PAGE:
Editor: Jan-Ingmar Flock
Subinhibitory concentrations of β-lactam induce haemolytic activity in Staphylococcus aureus through the SaeRS two-component system
Article first published online: 19 DEC 2006
FEMS Microbiology Letters
Volume 268, Issue 1, pages 98–105, March 2007
How to Cite
Kuroda, H., Kuroda, M., Cui, L. and Hiramatsu, K. (2007), Subinhibitory concentrations of β-lactam induce haemolytic activity in Staphylococcus aureus through the SaeRS two-component system. FEMS Microbiology Letters, 268: 98–105. doi: 10.1111/j.1574-6968.2006.00568.x
- Issue published online: 15 JAN 2007
- Article first published online: 19 DEC 2006
- Received 23 October 2006; revised 13 November 2006; accepted 13 November 2006.First published online 18 December 2006.
- fibrinogen-binding protein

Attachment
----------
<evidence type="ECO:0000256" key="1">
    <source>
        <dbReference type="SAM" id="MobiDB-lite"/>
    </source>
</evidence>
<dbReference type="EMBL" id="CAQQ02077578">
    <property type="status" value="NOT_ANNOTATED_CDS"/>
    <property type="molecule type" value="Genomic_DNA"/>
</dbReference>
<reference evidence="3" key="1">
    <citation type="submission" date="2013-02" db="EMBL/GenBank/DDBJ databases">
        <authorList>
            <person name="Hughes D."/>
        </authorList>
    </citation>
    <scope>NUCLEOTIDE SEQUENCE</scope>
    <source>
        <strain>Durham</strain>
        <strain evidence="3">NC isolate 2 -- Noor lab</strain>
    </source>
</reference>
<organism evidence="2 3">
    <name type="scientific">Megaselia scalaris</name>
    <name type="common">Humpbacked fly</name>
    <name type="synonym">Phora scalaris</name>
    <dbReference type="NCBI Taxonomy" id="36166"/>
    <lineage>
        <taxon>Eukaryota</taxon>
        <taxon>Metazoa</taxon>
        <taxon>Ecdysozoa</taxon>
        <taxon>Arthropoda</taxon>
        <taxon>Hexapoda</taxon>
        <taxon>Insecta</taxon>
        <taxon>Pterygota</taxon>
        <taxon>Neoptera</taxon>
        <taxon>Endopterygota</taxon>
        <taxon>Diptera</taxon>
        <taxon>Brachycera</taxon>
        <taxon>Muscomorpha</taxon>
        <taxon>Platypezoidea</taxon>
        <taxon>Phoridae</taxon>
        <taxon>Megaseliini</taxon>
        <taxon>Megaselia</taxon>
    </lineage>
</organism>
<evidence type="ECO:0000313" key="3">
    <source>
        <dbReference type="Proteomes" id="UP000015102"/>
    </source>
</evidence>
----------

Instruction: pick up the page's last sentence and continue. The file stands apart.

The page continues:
SaeRS is a two-component system that has been characterized as a positive regulatory system for the expression of several virulence factors, including coagulase, α-, β- and γ-haemolysins, nuclease, and fibronectin-binding proteins in Staphylococcus aureus. Previously, the SaeRS system was found to be induced at the transcriptional level by β-lactam. Here, we found that subinhibitory concentrations of β-lactam induce haemolytic activity in the S. aureus N315 strain but not in the saeRS null mutant KSA. Comparison of the transcriptional profile of the N315 and KSA strains by microarray analysis reveals that the SaeRS system modulates the regulation of coagulase (coa), α-, β- and γ-haemolysins (hla, hlb and hlg), nuclease (SA0746), fibrinogen-binding proteins (emp, efb, SA1000 and SA1004), fibronectin-binding protein B (fnbB), and 13 other genes. Further, the use of cefoxitin as a signal inducer reveals that the SaeRS system appears to modulate 22 additional genes as a secondary regulon, including the staphylococcal accessory regulators SarA and SarT and the Clp protease ATPase subunits ClpB and ClpL. These observations suggest that β-lactam is able to induce the SaeRS system, which acts as a crucial signal transduction system for S. aureus pathogenicity rather than antimicrobial resistance.